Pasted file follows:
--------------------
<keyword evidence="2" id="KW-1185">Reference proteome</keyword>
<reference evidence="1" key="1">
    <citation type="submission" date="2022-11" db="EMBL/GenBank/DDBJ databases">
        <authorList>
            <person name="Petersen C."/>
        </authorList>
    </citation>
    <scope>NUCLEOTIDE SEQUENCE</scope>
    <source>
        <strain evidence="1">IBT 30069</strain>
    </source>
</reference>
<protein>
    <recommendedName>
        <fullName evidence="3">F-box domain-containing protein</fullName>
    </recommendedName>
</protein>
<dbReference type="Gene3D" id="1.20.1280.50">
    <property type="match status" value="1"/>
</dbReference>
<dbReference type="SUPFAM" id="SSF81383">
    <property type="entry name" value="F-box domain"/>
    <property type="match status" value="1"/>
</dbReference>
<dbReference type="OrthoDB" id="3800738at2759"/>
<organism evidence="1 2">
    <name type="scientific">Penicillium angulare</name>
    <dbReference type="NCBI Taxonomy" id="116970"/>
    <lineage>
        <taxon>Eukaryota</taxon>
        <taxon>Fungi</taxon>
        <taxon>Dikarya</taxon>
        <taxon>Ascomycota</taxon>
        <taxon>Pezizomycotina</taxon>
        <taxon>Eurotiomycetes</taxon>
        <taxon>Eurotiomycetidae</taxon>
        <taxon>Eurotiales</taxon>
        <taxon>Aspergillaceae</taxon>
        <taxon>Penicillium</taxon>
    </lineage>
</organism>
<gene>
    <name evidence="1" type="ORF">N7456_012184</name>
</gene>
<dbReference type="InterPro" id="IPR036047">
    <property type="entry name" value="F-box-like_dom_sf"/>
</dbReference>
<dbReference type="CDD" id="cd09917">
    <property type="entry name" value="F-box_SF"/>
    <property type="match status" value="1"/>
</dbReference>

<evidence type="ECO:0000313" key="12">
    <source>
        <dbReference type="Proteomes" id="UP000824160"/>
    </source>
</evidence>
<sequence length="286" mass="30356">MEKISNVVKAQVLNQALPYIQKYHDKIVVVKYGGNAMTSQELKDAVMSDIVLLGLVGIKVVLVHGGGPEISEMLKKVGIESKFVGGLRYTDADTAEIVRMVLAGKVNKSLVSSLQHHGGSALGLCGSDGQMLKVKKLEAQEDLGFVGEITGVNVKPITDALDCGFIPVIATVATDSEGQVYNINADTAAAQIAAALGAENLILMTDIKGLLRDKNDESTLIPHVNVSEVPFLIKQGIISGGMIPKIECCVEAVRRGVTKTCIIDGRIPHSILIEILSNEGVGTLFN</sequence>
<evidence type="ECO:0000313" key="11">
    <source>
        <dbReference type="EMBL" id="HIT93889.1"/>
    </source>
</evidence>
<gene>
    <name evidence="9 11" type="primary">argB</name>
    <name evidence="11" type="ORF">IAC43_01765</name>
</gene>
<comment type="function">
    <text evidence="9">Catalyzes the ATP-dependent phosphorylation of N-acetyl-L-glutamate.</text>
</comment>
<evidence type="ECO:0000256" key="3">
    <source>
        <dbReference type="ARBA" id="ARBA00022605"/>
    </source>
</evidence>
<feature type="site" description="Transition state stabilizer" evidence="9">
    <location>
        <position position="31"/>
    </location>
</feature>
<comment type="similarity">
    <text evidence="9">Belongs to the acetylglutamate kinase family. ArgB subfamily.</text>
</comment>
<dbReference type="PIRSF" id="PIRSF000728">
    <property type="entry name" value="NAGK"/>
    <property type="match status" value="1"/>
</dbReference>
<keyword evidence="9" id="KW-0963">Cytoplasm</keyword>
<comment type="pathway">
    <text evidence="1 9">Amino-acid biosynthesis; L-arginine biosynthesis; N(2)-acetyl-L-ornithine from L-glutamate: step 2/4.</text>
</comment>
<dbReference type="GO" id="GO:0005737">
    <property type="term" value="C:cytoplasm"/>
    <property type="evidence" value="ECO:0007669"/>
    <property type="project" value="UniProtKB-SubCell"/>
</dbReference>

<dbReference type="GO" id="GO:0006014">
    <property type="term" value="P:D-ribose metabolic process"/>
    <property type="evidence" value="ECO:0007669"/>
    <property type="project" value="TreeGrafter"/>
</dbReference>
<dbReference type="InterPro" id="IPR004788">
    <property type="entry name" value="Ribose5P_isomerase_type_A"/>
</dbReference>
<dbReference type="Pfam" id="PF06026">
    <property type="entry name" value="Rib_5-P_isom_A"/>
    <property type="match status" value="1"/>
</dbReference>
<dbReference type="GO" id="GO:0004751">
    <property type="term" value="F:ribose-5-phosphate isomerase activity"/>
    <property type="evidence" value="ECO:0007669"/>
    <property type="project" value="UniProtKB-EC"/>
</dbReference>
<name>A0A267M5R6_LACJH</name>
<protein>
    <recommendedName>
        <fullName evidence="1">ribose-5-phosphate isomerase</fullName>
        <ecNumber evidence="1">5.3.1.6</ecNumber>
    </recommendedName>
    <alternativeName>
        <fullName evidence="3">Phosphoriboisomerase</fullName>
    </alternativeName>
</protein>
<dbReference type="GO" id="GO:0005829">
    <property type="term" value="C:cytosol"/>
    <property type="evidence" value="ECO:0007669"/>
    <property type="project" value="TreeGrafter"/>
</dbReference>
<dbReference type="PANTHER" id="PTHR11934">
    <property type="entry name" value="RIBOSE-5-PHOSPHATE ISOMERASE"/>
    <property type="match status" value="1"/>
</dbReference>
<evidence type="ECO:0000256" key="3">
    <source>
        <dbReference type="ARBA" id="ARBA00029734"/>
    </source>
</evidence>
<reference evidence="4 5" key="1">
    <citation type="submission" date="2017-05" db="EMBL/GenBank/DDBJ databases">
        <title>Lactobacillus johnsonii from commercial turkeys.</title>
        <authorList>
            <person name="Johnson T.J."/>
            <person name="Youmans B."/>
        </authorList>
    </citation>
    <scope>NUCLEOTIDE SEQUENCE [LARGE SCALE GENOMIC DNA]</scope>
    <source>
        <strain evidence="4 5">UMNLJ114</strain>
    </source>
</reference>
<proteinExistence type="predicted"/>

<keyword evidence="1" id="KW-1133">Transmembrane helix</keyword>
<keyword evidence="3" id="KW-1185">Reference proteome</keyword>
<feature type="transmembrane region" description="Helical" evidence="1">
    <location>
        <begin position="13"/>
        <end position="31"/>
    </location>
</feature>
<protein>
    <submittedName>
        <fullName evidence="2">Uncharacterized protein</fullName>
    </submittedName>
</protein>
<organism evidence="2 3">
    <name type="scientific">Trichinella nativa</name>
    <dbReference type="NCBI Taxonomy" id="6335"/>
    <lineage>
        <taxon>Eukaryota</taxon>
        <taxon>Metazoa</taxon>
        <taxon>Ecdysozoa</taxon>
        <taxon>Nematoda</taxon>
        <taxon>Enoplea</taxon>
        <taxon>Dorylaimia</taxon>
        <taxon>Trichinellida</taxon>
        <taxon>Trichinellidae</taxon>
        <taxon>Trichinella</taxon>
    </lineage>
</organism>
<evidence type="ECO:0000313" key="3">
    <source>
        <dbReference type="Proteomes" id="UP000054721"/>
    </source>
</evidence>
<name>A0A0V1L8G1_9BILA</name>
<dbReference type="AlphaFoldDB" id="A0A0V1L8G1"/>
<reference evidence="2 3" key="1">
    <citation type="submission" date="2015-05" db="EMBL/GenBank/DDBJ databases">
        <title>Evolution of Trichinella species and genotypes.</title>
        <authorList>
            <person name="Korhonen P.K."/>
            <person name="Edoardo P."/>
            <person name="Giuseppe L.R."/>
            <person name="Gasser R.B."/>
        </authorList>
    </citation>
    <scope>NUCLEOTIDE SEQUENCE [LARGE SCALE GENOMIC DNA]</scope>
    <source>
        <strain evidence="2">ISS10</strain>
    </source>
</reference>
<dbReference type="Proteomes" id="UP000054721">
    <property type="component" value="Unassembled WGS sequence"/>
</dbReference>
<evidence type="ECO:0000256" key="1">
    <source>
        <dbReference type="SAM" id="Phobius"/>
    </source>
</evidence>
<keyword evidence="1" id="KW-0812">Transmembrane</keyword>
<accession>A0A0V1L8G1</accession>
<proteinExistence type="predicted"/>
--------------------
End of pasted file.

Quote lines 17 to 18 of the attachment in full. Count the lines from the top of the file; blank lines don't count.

</protein>
<dbReference type="Gene3D" id="1.20.1280.50">